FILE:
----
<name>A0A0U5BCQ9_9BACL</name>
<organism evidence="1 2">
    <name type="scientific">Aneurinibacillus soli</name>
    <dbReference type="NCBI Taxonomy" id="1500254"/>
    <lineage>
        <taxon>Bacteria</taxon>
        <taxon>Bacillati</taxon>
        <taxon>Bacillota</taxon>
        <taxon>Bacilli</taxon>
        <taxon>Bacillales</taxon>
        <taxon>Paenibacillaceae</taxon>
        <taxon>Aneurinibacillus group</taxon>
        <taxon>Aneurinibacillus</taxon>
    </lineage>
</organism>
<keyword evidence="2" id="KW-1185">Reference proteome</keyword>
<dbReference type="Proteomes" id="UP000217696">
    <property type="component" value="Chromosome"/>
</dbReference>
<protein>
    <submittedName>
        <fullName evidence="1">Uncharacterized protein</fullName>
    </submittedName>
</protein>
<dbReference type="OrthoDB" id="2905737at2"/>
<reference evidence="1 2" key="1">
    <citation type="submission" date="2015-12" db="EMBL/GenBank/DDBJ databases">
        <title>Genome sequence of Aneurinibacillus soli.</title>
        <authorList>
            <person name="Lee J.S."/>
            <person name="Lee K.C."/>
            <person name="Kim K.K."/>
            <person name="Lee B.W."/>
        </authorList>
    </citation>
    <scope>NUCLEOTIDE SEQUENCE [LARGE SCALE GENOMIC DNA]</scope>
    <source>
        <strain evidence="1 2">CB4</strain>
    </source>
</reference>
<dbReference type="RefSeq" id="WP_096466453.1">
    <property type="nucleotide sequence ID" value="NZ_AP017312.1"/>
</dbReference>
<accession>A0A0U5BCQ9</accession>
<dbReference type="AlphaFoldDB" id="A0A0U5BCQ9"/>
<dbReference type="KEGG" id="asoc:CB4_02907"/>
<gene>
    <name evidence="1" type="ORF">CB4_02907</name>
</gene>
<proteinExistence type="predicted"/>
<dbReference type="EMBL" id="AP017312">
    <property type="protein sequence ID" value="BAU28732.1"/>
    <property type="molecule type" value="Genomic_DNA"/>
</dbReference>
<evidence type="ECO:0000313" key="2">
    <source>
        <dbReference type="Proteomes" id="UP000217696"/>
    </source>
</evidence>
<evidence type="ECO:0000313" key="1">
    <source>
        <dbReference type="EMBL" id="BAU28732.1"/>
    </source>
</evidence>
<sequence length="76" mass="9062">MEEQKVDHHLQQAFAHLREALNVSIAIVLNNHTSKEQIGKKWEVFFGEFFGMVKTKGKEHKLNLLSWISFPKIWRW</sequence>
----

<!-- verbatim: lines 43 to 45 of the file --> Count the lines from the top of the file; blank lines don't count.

</dbReference>
<accession>A0A0U5BCQ9</accession>
<dbReference type="AlphaFoldDB" id="A0A0U5BCQ9"/>